There's an old saying, "Eagles don't flock. You have to find them one at a time."
That was nowhere more evident than on Essex Manor Place in Mount Vernon District the morning of Nov. 19. There 50 volunteers, youth and adult, under the direction of 16-year-old Eagle Scout candidate Eric Trouton, worked together on a restoration project to improve the Little Hunting Creek Watershed.
Trouton's Eagle Scout project is not only aiding the watershed and Chesapeake Bay, it is also saving Fairfax County approximately $10,000. That's the estimated labor cost to the county.
Fairfax County supplied 39 native trees and 221 native shrubs to retrofit a stormwater retention pond located about a mile from Eric's home. As one of many projects in the watershed management plan, it is being implemented to protect and restore a small stream that flows into Little Hunting Creek and eventually into the bay.
"The pond serves as a stormwater retention pond. By putting in new plantings we retrofit it to provide better water quality. The water is held in the pond and treated before being released into Little Hunting Creek," explained Steve Aitcheson, deputy director, Maintenance and Stormwater Management Division, Public Works and Environmental services, Fairfax County.
"Eric organized all the landscaping. Got the volunteers and is managing their planting. Some of the plants are designed to be underwater for a short period of time," Aitcheson said.
"There are about four or five of these type projects underway but this is the biggest. I spent more than 30 hours planning this project," said the West Potomac High School junior.
"This is like the first line of defense in watershed management. I like the nature element of this project and helping the environment," Trouton said.
"Most of the volunteers are other scouts from my Troop 1509 as well as from St. Aidans Church and just friends. There are also a lot of adults and parents participating," he said.
WHEN ASKED if he was thinking about a possible career in environmental services or horticulture, Trouton said, "There's a lot of things I could do but I'm really not sure at this time. I really like politics. I think it could provide a lot of opportunities to help in many ways."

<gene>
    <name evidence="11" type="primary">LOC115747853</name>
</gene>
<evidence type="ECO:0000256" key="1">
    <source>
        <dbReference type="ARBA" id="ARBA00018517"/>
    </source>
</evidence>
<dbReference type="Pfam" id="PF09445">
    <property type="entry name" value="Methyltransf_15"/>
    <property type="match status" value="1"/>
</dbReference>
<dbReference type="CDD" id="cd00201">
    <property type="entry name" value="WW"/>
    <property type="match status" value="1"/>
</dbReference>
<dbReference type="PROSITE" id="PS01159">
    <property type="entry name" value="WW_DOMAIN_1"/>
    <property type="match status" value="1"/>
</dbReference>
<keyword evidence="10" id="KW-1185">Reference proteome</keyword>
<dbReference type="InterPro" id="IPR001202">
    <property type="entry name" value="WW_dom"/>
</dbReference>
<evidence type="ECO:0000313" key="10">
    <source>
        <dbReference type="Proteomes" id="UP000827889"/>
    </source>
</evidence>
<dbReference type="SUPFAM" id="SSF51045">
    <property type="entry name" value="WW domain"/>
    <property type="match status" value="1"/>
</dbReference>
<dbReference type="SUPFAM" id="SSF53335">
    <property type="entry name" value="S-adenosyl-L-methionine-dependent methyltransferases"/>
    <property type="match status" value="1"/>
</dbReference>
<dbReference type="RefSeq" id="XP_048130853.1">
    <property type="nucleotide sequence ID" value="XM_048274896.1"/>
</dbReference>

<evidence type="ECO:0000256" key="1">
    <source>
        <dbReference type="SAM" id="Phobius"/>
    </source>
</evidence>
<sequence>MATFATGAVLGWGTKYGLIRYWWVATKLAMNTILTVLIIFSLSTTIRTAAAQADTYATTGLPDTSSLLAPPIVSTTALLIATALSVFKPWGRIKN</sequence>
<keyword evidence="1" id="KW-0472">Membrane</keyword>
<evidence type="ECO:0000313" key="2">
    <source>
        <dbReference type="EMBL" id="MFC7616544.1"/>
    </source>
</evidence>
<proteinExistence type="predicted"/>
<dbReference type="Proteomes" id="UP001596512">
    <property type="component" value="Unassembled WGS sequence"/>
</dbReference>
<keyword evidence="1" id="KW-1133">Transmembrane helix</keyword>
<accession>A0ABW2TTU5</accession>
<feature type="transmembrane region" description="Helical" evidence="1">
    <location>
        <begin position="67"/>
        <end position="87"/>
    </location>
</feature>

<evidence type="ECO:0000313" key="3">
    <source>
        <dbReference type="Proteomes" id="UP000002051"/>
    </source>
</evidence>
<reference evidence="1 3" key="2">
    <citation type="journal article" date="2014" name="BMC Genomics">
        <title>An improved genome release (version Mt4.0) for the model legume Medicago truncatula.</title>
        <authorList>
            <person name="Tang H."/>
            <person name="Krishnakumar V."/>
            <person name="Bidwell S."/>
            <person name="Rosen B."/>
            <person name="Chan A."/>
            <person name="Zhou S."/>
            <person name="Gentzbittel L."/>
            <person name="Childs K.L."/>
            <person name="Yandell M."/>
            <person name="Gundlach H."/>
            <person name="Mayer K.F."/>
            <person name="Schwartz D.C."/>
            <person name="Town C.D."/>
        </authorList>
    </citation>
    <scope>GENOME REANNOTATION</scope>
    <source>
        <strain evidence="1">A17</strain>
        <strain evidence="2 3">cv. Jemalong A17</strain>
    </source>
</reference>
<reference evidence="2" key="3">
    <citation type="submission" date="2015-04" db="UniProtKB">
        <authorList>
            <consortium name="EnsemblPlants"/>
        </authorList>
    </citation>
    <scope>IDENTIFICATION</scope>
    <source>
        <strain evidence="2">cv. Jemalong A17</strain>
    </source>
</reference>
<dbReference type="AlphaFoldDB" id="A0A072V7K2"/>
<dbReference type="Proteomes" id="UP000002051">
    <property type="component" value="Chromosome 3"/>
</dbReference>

That assessment was buttressed by Eric's Scout Master Lin Jongema. "His scouting experience has prepared him to become a responsible citizen. And, Eric is a natural born leader," Jongema said.
"His job was to plan, coordinate and lead this project. That meant not only working with other scouts and friends his age but also working with a variety of adults on a peer to peer basis," he said.
"Age 16 is just the right time for an Eagle Scout effort like this. They've had four years of practice and working up through the leadership ranks. This is the culmination of those years," Jongema said.
Troop 1509 has over 75 registered youths and approximately 35 registered adults working within the scouting program, according to Jongema. Eric is a member of the Falcon Patrol.
"Many of these scouts have been together since they were six years old in Cub Scouts. Right now we have about 12 Eagle candidates in the Falcon Patrol," Jongema said.
However, Saturday's volunteers were not limited to Boy Scouts, there were a variety of females sloshing along the muddy pond banks hauling and planting trees and shrubs. "My parents are very supportive of me doing projects like this," said Dianne Thompson.
Bruce Clubb, Eagle Advisor within Troop 1509, mentors scouts as they are approaching the development and planning of an Eagle Project. "I try to teach them time management which is essential to the success of their project," he said.
"The entire goal of scouting is to turn boys into responsible men. Eagle candidates have to learn to deal with adults on a peer level," Clubb stated.
TROOP 1509 Eagle Projects have encompassed such diverse endeavors as organizing a drive to collect and delivery school supplies to students in Iraq, design and construction of a wheelchair ramp at Plymouth Haven Baptist Church, and forest reclamation at Mount Vernon Estate.
Implementation of the Little Hunting Creek Watershed Management Plan began in February 2005. It includes large-scale stream cleanups, stream and buffer restorations, creation of additional wetlands and installation of new stormwater quantity and quality control mechanisms, such as Eric's project.
Shrubs and trees placed on the banks of the retention pond by Trouton and his assembled volunteers will provide erosion and sediment control for the stormwater management facility and receiving stream. They will also help absorb excess nutrients carried in stormwater runoff, according to Aitcheson.
Throughout, Saturday's project both youth and adult volunteers were coming to Trouton for instructions and leadership. He didn't hesitate to supply both as well as do his share of the physical labor.